The Bread Line
Bread lines on sidewalk cracks
start and end with silent smugglers.
Queued, ranks of worker ants scurry
to moist nests in fissures,
valets to white-rice eggs,
nothing matters but next.
Ants begin with burdens
larger than their bodies.
When something needs doing,
she does it – skirting roadblocks,
swerving to avoid gridlock.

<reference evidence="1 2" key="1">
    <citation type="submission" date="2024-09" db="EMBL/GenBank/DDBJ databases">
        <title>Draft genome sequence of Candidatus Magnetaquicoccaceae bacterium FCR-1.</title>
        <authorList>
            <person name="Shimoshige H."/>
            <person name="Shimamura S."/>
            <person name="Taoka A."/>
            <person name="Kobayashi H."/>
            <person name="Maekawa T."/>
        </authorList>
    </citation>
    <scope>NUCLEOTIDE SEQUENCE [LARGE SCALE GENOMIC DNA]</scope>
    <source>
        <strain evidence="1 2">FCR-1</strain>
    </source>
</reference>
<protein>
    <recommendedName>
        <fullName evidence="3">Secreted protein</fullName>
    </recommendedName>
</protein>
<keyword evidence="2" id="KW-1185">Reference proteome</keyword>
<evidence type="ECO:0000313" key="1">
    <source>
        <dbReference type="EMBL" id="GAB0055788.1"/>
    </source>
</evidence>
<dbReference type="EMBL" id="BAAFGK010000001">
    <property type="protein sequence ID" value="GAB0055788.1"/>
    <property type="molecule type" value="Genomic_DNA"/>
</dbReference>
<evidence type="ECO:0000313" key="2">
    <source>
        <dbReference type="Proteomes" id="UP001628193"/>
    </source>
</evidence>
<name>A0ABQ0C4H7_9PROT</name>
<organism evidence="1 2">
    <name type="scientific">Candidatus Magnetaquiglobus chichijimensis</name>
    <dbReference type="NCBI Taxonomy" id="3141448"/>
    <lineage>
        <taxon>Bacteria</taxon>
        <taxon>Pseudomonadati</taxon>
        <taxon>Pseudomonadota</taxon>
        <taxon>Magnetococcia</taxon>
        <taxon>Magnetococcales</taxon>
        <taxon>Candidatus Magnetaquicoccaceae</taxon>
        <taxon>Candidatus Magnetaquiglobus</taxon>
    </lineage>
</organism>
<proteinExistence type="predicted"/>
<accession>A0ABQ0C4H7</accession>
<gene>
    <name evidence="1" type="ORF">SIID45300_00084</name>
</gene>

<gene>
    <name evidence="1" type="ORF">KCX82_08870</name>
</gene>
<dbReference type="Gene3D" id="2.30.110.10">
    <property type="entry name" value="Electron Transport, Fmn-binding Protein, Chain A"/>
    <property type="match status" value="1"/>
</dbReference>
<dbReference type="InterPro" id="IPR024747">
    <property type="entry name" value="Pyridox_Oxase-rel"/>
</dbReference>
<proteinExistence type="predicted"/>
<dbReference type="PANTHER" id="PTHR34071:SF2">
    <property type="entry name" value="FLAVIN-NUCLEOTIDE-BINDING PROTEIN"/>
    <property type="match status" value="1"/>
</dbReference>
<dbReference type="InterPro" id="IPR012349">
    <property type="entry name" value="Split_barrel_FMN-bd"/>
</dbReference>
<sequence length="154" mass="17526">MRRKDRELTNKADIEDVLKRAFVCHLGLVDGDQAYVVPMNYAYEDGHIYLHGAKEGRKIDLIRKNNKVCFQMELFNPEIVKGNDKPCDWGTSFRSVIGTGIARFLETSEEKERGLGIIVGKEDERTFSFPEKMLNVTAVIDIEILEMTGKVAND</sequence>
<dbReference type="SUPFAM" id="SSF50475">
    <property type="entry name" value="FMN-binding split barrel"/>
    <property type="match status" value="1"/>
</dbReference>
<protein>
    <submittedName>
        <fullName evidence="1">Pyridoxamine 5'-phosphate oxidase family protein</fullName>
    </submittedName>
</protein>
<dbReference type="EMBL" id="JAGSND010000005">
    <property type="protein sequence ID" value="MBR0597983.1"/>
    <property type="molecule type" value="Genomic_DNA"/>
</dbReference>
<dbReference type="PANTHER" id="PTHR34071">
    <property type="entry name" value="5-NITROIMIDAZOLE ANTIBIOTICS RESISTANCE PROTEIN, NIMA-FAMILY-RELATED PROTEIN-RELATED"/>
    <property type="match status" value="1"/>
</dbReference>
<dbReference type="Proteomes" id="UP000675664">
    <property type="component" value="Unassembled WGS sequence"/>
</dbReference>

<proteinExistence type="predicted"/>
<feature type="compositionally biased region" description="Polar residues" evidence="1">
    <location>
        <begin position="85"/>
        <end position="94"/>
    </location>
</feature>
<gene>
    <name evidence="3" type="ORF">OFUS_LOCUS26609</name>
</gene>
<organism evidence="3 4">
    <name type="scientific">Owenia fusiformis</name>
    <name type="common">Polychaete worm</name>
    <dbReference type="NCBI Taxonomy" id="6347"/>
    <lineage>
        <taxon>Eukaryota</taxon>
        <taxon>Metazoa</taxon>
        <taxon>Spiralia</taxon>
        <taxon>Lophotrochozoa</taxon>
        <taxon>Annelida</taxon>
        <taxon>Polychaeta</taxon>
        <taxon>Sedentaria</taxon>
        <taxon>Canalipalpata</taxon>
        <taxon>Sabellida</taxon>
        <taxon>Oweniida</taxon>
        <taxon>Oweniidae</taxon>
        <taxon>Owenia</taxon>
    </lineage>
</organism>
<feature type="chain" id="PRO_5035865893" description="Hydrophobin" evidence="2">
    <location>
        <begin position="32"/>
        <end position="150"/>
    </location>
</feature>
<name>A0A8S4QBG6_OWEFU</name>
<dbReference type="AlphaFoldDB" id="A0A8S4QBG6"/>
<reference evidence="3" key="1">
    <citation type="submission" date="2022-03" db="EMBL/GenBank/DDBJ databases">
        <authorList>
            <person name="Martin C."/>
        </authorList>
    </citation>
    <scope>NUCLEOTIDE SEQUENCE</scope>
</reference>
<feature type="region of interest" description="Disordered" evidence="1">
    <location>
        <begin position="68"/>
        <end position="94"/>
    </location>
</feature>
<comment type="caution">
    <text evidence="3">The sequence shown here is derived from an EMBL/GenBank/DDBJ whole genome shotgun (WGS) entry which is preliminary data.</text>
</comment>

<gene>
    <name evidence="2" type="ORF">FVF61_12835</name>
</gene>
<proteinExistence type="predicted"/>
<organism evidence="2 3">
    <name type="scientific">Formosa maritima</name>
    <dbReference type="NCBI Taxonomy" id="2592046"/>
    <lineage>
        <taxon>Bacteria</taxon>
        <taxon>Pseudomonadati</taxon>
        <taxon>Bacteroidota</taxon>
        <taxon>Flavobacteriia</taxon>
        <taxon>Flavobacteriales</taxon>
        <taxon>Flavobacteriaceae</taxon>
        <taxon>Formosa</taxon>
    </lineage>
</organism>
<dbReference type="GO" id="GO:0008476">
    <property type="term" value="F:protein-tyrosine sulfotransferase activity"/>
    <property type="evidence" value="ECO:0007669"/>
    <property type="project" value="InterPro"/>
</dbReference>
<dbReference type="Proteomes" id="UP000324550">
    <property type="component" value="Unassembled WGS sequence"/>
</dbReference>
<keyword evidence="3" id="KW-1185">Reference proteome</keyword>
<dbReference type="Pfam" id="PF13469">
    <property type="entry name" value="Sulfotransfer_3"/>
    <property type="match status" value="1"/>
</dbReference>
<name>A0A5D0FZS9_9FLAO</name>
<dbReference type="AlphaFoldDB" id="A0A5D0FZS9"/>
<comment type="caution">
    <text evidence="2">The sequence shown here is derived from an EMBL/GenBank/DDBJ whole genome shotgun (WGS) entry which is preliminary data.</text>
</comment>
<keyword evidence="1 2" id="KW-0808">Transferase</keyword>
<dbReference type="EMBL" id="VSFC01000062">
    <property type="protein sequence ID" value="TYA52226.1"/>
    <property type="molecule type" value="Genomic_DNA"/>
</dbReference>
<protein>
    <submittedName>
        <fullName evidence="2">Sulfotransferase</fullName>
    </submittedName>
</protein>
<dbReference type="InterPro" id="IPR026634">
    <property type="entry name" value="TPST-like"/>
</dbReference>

Chemical tweets pass possibilities,
direct attention to great need.
Humans on the god-seat at picnics poke
twigs in mounds, ramparts of castle walls,
These Richter-nine earthquakes massacre
the breadline that ants rebuild,
haul waste, and scavenge leftovers
as if nothing feels like war.
Does a brainstorm
in swarm intelligence smell
yellow like a lightning bolt?
A gentle shower of sweated mutualism?
What does a message taste like
that can predict
the genocide of a tribe?